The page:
Do you mind explaining what the algorithm is that was used to encode the bitmaps? Or is it more complicated than that? I am curious, but I don't know programming, so I can't figure it out from your code.
 
Aug 19, 2016 at 2:39 PM
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#6
@Noxid: I am going to attempt to document your shuffle() function for everyone's sanity.

hash_a and hash_b start as 0x4444 and 0x8888 respectively (the 0x means that the number is in hexadecimal).

Now this line:
int tmp = (hash_a + hash_b) & 0xFFFF;

..adds hash_a and hash_b together. The "& 0xFFFF" in this case effectively means "modulus 0xFFFF". To put it simply if the result of "hash_a + hash_b" was 0x24FFF then it would become 0x4FFF. The result is saved in a variable called "tmp".

This:
byte low = (byte) tmp;
byte high = (byte) (tmp >>> 8);

..splits "tmp" into two appropriately named single byte variables.

This:
short result = (short) (low << 8);
result |= high & 0xFF;

..joins the single byte variables back together again as a two-byte variable (named "result") in the opposite order (high becomes low and vice versa).

The rest should be obvious:
hash_b = hash_a;
hash_a = result;

..hash_a is the new hash_b, and result becomes hash_a for the next time the function is called.

And "result" is returned:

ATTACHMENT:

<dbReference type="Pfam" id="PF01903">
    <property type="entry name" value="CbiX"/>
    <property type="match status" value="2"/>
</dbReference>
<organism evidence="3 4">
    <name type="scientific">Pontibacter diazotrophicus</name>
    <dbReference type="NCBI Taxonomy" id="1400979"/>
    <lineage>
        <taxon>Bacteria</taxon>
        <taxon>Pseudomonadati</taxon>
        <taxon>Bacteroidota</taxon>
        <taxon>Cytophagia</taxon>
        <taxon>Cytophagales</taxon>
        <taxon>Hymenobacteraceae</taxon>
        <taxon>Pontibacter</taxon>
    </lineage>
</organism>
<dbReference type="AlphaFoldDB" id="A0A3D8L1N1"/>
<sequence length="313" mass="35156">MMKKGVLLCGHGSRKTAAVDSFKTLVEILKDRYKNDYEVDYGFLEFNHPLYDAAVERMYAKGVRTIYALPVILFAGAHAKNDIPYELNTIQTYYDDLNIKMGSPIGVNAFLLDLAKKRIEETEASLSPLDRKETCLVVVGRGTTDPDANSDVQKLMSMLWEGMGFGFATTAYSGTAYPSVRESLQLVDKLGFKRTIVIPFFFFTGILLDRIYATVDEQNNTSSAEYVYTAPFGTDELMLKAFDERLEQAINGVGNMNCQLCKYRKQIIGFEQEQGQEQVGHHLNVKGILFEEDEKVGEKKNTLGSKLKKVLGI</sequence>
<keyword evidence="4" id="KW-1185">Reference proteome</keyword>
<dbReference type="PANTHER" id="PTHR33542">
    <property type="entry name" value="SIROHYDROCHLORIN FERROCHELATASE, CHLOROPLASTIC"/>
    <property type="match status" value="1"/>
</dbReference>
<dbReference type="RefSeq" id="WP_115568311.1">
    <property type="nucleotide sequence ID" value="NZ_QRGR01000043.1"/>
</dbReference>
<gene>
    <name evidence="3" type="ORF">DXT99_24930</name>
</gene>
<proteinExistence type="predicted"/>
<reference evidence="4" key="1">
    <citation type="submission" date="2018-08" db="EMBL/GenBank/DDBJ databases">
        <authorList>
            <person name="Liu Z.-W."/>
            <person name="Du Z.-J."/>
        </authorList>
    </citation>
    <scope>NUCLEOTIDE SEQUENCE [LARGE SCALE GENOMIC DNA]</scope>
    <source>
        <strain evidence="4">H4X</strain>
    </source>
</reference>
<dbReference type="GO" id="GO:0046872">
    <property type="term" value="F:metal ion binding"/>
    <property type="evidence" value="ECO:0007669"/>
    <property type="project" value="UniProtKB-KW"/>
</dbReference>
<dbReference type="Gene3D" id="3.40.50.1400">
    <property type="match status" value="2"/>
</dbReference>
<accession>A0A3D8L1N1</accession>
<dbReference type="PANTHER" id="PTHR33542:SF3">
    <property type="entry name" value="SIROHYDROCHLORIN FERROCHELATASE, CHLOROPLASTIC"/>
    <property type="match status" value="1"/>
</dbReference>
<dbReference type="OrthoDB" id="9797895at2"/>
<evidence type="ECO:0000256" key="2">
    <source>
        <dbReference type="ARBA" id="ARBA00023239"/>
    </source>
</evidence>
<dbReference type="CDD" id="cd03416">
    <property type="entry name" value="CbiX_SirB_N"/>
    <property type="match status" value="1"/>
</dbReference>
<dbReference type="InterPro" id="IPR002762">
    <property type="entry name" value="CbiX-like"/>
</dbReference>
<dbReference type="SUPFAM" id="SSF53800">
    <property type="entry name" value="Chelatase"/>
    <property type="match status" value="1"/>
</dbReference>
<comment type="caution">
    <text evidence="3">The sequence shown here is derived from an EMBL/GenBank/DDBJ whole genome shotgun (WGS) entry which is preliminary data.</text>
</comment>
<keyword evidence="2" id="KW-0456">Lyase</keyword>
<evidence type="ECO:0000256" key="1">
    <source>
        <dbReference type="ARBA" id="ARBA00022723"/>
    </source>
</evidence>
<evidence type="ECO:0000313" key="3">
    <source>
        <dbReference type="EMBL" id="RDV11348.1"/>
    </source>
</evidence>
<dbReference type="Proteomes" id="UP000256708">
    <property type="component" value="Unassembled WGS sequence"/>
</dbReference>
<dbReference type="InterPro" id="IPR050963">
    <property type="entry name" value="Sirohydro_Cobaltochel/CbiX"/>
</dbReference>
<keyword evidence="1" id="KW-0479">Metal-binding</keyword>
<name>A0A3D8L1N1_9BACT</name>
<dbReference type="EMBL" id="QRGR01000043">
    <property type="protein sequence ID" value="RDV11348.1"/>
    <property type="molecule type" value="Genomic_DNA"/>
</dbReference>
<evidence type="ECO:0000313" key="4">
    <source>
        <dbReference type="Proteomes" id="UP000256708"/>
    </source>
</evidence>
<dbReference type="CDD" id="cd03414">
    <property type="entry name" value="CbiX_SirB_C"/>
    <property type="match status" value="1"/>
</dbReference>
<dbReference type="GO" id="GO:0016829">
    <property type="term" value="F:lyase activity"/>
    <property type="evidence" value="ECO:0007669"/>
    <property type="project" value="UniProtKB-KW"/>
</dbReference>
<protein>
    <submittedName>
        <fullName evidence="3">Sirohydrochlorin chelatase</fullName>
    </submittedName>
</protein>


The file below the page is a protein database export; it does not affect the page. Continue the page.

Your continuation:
return result;

Now I'll also note a line from the decoder while I'm here:
cycle_count = (shuffle() >> 8) & 0xFF;

..this takes the high byte from "result" (the return value for the shuffle function) and saves in the variable "cycle_count".

Do you mind explaining what the algorithm is that was used to encode the bitmaps? Or is it more complicated than that? I am curious, but I don't know programming, so I can't figure it out from your code.
Each row of pixels in the image is stored in a specific wrong order in a pximg file, the decoder Noxid posted gives you a printout of the original vs pximg row orders, which can be used for both decoding and encoding purposes, but it doesn't actually apply it to the image in either capacity.
 
Last edited:
Aug 19, 2016 at 3:37 PM
In my body, in my head
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Join Date: Aug 28, 2009
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Posts: 6004
#7
Yep, that looks about right.
I'll be honest, I mostly reconstructed the function from asm so it isn't the cleanest thing ever.

I purposefully left out the implementation detail of how i applied it to an image, because it's mostly just boilerplate image io operations.

Anyway, today I might try and see what sense I can make of pxmap
 
Aug 19, 2016 at 11:58 PM
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#8
I purposefully left out the implementation detail of how i applied it to an image, because it's mostly just boilerplate image io operations.
Any plans on expanding it to a full encoder/decoder for us people who don't write java?
 
Aug 22, 2016 at 3:54 AM
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#9
This is very intriguing. Pixel must hate us.

Oh hell yeah! Mind providing a link to all the converted bitmap files?
Also, what about the .ptnoise files, what're they?
Yeah, the .ptnoise files are there because the entire sound system in GUXT is done in Pxtone, if I'm not mistaken.